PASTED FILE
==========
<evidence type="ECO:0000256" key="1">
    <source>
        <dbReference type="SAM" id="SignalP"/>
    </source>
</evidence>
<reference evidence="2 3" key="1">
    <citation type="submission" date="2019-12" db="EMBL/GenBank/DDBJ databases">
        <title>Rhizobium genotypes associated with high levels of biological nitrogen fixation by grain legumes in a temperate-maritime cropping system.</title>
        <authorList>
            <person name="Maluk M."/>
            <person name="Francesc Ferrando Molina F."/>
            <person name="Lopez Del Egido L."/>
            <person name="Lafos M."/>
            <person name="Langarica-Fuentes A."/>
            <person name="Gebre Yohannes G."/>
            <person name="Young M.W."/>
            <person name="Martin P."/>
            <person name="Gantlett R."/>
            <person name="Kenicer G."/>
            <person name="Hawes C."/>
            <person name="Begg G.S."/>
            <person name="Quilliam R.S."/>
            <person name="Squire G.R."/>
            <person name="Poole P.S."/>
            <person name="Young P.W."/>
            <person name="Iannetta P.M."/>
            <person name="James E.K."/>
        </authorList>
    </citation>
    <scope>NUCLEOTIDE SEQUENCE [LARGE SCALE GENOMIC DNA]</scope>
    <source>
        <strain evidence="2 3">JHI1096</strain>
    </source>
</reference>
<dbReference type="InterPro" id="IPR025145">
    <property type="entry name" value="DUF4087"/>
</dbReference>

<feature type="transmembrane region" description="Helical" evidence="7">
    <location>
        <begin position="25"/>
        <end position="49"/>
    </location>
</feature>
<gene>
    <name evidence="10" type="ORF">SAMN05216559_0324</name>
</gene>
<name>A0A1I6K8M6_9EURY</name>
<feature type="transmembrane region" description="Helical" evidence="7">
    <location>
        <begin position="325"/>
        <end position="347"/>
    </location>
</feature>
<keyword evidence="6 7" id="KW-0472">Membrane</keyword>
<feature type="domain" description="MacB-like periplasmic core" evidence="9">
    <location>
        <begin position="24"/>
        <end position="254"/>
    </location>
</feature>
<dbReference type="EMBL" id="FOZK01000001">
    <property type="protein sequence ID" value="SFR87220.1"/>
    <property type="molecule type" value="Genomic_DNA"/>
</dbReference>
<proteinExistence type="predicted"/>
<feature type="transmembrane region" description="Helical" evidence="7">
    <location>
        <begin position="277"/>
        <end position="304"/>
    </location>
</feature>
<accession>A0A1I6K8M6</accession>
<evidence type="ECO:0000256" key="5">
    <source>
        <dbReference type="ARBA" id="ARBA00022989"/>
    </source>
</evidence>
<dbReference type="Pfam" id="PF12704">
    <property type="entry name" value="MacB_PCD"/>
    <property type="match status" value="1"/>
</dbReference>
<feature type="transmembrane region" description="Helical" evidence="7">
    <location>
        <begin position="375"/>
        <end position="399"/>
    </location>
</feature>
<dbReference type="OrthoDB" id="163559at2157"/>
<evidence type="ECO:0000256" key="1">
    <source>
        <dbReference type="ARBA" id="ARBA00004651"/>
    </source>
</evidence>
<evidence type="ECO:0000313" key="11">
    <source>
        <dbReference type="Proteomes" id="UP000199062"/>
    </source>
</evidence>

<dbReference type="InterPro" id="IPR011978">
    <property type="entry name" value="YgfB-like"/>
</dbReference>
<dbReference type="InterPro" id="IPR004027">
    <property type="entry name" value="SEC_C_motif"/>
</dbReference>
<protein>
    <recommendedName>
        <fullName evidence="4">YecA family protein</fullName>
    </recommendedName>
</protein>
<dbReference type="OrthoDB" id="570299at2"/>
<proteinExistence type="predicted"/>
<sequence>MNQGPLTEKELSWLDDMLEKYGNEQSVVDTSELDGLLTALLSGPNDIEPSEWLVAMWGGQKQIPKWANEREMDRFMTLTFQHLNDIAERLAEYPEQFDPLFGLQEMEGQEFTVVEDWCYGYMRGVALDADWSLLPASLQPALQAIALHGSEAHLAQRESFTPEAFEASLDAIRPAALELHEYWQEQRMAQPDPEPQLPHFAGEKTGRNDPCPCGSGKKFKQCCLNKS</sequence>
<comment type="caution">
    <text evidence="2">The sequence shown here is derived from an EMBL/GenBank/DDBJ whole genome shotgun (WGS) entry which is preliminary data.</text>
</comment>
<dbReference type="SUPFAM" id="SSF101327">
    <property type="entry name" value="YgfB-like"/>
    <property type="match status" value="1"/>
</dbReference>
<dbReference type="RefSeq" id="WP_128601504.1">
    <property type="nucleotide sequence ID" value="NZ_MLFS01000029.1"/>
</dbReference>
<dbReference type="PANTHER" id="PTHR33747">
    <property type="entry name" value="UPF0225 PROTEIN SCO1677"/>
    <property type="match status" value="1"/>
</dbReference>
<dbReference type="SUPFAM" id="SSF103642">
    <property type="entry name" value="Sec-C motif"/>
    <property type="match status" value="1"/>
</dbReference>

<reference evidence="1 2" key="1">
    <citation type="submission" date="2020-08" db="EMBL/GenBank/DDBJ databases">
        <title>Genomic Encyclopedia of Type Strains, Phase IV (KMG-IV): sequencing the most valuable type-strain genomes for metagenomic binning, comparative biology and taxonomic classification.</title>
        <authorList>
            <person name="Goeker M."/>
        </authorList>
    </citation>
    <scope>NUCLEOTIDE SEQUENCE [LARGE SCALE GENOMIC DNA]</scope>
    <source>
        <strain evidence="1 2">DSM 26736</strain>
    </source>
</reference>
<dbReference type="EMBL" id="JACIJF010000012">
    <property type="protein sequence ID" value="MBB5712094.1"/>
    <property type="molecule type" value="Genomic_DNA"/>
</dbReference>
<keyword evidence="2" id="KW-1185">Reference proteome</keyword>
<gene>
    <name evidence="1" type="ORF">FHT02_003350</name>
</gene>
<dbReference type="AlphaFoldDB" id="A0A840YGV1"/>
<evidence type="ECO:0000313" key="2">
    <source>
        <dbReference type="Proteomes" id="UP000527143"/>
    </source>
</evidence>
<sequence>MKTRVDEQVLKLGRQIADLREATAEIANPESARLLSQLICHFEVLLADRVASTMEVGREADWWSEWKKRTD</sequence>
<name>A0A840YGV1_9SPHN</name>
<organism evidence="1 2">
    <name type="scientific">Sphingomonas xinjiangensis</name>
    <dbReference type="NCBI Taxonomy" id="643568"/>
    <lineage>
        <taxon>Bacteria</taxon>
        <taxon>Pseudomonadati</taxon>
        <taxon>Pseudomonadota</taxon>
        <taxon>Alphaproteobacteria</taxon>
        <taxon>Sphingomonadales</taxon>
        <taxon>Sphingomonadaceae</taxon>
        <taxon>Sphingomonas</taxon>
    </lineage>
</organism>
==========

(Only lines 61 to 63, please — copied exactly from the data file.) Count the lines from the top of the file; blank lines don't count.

<dbReference type="EMBL" id="FOZK01000001">
    <property type="protein sequence ID" value="SFR87220.1"/>
    <property type="molecule type" value="Genomic_DNA"/>